On a clear day, the Kanchenjunga would beam back I was told. But then for a sighting of the elusive one needs to make an appointment with the “the mountain that one offers greetings to”, I guess; as I understood the deeper meaning of the name of the world’s third highest peak.

The quintessential cuisine

We were walk-in guests, which, of course, is unheard of in a place such as this. But that did not deter Sangam and his assistant Sonam. Hospitality took a new meaning as they accommodated our request for lunch while facing the mountains, under cherry blossom trees. They even whipped up a local fare comprising gundruk, khalpi, phagshapa and kinema. Not to mention the dal-bhaat, momos, jeera aloo and chicken curry that accompanied.

Later, I understood, local cuisine in Sikkim is hard to find, given dying traditions and the scarcity of local vegetables. Possibly a lavish city meal is far easier to come by — this was a discovery as we travelled through different places in south and east Sikkim.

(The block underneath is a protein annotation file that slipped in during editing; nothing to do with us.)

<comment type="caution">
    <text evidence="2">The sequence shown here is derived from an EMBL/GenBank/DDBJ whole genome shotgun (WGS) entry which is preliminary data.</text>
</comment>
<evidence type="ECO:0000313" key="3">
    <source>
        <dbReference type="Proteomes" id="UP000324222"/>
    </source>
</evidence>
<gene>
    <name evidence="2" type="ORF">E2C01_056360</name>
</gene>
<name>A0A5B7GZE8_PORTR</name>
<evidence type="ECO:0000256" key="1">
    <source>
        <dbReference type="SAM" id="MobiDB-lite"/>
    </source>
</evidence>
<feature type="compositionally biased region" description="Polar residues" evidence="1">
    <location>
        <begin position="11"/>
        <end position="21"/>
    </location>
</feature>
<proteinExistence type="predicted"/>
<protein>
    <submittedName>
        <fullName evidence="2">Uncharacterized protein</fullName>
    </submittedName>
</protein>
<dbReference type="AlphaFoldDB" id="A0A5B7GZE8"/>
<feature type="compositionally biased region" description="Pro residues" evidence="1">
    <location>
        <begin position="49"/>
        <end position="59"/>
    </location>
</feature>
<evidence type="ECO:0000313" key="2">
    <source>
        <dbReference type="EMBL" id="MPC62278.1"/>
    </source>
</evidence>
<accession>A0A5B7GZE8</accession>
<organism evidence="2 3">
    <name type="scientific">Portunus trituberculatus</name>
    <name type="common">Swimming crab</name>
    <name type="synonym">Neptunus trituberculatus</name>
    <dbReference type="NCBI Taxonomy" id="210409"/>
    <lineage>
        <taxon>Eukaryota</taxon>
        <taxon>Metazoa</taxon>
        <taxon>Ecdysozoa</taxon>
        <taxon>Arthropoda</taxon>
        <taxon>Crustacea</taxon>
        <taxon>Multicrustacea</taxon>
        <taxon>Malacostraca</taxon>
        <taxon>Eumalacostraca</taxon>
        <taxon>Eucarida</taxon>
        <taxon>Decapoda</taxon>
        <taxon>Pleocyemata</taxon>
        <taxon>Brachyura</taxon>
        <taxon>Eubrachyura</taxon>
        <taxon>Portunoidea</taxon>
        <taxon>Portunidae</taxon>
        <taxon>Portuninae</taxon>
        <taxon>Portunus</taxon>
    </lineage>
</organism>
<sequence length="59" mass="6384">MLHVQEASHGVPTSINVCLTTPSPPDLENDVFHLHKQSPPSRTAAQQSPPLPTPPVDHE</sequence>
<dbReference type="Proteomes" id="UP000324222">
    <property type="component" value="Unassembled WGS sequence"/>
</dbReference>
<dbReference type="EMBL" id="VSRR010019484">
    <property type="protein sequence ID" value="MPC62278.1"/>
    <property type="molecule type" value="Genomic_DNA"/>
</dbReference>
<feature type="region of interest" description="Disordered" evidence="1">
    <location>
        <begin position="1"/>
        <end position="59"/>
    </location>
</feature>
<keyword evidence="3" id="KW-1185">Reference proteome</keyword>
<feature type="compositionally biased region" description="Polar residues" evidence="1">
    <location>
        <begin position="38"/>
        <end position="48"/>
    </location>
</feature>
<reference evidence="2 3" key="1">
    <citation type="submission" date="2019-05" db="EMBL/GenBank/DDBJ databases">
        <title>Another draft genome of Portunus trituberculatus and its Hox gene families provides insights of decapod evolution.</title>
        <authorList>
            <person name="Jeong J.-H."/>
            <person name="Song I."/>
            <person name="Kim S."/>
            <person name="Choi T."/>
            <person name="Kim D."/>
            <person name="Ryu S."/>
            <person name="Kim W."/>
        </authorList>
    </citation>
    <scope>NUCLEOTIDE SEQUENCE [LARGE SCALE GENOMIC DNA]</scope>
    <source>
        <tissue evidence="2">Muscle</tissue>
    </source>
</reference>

Getting around

En route to Temi

En route to Temi

Sangam was in for a surprise when I later revealed to him that the Temi Bungalow was owned by a dear friend of mine, and the visit was no surprise. It had been planned post a lot of research. November is the time when the cherry blossoms are in full bloom — and it lasts for a very short window. One of the best places to see this is in Temi Tea Estate in Namchi, south Sikkim. Ravangla is another town close by that has lanes of cherry blossom. Though to catch their beauty in full bloom, you need a bit of luck. But in a place like this you are spoilt for options — mountain views, tea estates, winding roads along the Teesta, villages in wilderness, the enigma of descending clouds. And when you have had enough of that, you can curl up in the warmth of heritage bungalows and count the pink blossoms that beckon from outside your window.

Pictures by the author

Last updated on 13.12.21, 01:36 PM